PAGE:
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update easting and northing using distance and bearing

Could anyone suggest a formula / method for updating eastings and northings using a distance and a bearing?
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1 Solution
Jaime OlivaresSoftware ArchitectCommented:
at a first approach, I think you must always operate coordinates as latitude/longitude and then apply conversion to UTM
When you say Northing & Easting, do you mean Lat/Lon or in some kind of projection?

The following page is one I've gotten a lot of information from. To project a point a given distance & bearing from a given coordinate, you could use the equations to determine destination using Rhumb lines.
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gardnerwAuthor Commented:
Hi sorry for such a late response to your posts,

The data is on OSGB70 projection, it would be sitting within a variety of GIS applications. Ideally i would like to be able to export it to a xls, csv or  dxf then specify a bearing and a distance to update specific points.

Many Thanks
Unfortunately I'm not familiar with OSGB70, as I normally deal with OSGB70 & WGS84. However:

OSGB70 & ODGB36 share the same ellipsoid:
OSGB70: http://www.eye4software.com/products/coordinatecalculator/datum/175/
OSGB36: http://www.eye4software.com/products/coordinatecalculator/datum/12/

This page gives you some idea of how to do the transformation:

The nice thing is that as the transformation and rotation parameters are all zero (for WGS84 & OSGB70), you only have to convert your coordinates in OSGB70 to Cartesian (using the Airy ellipsoid), and then straight back to WGS84 coordinates (using the WGS84 ellipsoid).
Actually, I'm guessing that your data is already cartesian coordinates as you mentioned Eastings & Northings, so you should only have to use the ToWGS84 method.

Then operating on the WGS84 using the equations in the 1st set of links I posted.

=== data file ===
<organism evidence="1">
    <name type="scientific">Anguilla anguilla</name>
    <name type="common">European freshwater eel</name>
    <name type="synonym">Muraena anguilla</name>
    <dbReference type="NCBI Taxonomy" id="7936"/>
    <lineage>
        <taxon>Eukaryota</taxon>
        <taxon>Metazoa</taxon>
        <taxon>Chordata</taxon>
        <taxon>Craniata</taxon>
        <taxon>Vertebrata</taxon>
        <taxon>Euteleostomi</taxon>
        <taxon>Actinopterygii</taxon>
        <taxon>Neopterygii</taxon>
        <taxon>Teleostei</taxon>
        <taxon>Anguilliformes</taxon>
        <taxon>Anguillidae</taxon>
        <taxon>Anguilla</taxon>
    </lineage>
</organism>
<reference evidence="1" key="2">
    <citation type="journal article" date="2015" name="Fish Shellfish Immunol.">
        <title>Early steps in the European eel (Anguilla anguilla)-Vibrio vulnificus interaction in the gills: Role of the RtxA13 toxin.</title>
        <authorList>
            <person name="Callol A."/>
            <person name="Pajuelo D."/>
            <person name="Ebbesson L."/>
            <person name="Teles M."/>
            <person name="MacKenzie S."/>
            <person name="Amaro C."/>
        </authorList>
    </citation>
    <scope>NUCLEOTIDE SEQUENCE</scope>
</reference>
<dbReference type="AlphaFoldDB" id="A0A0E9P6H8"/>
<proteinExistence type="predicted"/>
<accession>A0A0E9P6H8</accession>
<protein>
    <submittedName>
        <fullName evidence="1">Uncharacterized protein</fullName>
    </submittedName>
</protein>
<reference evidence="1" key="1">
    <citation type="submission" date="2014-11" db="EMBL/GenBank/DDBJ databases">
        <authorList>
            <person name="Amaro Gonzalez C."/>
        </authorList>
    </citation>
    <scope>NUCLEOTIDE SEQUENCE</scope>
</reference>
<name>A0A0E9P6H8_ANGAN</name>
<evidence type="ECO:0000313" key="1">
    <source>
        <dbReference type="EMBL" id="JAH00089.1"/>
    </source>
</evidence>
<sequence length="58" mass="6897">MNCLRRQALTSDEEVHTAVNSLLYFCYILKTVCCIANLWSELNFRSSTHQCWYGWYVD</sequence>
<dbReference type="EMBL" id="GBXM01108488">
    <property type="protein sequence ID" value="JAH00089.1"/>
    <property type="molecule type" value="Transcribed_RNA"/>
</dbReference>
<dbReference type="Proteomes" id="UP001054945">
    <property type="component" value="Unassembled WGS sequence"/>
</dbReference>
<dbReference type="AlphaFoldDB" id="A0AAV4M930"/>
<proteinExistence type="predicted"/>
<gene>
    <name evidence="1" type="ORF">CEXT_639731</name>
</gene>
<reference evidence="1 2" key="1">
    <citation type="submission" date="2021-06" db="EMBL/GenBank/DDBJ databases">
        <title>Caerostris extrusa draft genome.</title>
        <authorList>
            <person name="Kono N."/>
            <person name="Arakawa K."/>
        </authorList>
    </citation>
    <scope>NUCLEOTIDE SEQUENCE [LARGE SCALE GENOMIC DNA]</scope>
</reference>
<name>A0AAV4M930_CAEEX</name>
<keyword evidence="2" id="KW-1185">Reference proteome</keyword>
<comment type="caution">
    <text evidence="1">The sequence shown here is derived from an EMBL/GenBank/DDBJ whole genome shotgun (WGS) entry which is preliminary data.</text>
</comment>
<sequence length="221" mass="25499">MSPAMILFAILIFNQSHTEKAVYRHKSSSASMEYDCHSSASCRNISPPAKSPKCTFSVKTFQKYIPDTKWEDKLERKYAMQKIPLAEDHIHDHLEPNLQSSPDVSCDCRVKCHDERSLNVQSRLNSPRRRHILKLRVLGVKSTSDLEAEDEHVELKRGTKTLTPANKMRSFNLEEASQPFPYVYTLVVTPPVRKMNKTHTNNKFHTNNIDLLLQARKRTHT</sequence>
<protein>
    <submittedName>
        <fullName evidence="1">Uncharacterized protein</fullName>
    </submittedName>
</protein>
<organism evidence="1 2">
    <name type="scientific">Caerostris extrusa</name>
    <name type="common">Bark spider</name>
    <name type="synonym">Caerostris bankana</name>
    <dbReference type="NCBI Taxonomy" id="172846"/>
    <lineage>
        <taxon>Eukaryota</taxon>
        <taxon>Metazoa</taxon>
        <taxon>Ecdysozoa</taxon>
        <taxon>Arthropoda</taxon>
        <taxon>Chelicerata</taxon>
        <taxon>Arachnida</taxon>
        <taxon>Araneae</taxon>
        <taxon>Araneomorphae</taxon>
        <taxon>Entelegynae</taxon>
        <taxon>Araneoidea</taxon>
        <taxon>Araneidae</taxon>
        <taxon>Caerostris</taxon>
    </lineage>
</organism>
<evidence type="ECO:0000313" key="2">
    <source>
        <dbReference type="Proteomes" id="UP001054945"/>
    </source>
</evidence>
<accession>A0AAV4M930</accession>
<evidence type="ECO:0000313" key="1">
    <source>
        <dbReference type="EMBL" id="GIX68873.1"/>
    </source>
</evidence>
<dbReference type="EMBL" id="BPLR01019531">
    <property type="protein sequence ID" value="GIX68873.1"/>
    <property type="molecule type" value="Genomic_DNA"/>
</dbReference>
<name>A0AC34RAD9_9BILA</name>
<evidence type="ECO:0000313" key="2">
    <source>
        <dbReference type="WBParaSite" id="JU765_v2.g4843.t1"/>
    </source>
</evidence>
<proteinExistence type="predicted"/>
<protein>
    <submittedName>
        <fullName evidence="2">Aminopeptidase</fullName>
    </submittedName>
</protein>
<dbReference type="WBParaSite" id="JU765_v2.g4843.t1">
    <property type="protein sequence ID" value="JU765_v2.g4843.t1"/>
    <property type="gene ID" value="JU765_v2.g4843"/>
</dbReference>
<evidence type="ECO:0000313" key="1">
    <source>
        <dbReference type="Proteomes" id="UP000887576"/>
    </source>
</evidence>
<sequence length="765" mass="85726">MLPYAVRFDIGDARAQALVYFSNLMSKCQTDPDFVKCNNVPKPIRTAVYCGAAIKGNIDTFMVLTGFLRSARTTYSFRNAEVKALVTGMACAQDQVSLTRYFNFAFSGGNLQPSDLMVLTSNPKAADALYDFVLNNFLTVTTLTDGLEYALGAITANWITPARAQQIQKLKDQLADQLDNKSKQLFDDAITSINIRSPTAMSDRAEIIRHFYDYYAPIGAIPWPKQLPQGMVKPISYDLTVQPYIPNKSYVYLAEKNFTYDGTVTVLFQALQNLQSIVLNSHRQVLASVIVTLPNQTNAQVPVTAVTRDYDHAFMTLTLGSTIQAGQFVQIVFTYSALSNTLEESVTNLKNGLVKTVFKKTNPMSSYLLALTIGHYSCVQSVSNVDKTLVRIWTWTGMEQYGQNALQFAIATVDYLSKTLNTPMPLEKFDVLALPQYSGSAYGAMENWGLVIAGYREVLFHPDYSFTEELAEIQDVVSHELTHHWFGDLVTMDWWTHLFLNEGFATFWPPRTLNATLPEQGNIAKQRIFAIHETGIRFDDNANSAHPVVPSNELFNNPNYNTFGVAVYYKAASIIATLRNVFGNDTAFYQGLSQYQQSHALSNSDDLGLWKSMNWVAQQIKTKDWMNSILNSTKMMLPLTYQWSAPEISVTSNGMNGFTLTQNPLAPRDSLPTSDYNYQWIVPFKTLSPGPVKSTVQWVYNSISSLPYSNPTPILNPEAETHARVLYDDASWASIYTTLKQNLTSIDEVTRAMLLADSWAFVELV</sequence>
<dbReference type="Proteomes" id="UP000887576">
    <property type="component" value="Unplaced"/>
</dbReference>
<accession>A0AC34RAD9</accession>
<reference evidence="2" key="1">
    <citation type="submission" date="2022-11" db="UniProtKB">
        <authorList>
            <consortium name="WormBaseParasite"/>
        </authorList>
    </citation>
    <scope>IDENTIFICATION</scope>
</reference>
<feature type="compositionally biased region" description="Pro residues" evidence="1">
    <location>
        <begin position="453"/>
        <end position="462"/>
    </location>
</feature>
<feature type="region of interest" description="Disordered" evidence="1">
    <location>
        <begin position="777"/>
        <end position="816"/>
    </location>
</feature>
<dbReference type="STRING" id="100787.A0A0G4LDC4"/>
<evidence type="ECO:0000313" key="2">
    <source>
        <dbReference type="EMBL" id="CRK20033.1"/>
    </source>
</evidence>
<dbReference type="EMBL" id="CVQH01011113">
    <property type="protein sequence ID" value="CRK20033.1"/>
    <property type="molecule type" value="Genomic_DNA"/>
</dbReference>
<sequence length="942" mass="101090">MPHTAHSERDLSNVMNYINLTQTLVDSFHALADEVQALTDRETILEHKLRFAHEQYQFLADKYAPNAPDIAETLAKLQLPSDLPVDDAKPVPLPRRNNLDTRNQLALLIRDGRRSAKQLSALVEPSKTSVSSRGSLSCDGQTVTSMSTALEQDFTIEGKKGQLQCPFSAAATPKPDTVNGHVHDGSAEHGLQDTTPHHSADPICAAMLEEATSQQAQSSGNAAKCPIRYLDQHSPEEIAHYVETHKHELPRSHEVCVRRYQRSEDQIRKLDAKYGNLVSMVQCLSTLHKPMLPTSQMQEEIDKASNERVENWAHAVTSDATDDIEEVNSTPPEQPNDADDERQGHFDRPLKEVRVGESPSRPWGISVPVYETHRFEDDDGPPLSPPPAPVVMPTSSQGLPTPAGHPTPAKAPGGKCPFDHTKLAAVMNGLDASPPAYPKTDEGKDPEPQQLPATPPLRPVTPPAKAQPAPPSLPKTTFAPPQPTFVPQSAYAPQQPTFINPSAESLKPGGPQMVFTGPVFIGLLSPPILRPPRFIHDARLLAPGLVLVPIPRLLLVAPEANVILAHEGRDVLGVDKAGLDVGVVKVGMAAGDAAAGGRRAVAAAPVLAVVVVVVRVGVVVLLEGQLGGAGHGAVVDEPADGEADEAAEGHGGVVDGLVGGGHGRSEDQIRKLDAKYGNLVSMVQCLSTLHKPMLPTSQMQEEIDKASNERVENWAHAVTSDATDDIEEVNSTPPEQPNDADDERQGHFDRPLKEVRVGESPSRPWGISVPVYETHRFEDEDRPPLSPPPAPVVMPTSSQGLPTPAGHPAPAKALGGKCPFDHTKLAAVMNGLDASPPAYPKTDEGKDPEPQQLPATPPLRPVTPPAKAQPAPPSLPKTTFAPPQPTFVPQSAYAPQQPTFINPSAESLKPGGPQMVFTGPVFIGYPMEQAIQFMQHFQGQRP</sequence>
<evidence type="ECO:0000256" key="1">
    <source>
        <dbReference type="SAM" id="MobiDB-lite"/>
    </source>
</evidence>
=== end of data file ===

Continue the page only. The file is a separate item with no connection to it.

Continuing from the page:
private static void FromOSGB70(double lat, double lon, double h,
  out double x, out double y, out double z) {
  // WGS coordinates in radians
  double phi = lat * Math.PI / 180;
  double lambda = lon * Math.PI / 180;
  // Airy 1830 ellipsoid parameters
  // http://www.eye4software.com/products/coordinatecalculator/datum/175/
  // Semi-major axis
  double a = 6377563.396;
  // Flattening
  double f = 1 / 299.3249646;
  // Eccentricity squared
  double e2 = (2 * f) - (f * f);
  double nu = a / Math.Sqrt(1 - e2 * Math.Pow(Math.Sin(phi), 2));
  x = (nu + h) * Math.Cos(phi) * Math.Cos(lambda);
  y = (nu + h) * Math.Cos(phi) * Math.Sin(lambda);
  z = ((nu * (1 - e2)) + h) * Math.Sin(phi);
private static void ToWGS84(double x, double y, double z,
  out double lat, out double lon, out double h) {
  // WGS84 ellipsoid parameters
  // http://www.eye4software.com/products/coordinatecalculator/datum/7/
  // Semi-major axis
  double a = 6378137;
  // Flattening
  double f = 1 / 298.257223563;
  // Eccentricity squared
  double e2 = (2 * f) - (f * f);
  double p = Math.Sqrt((x * x) + (y * y));
  double r = Math.Sqrt((p * p) + (z * z));
  double mu = Math.Atan2(
    z * ((1 - f) + (e2 * a / r)),
  double lambda= Math.Atan2(y, x);
  double phi = Math.Atan2(
    (z * (1 - f)) + (e2 * a * Math.Pow(Math.Sin(mu), 3)),
    (1 - f) * (p - (e2 * a * Math.Pow(Math.Cos(mu), 3)))
  h = (p * Math.Cos(phi)) + (z * Math.Sin(phi)) -
    (a * Math.Sqrt(1 - (e2 * Math.Pow(Math.Sin(phi), 2))));
  lat = phi * 180 / Math.PI;
  lon = lambda * 180 / Math.PI;

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gardnerwAuthor Commented:
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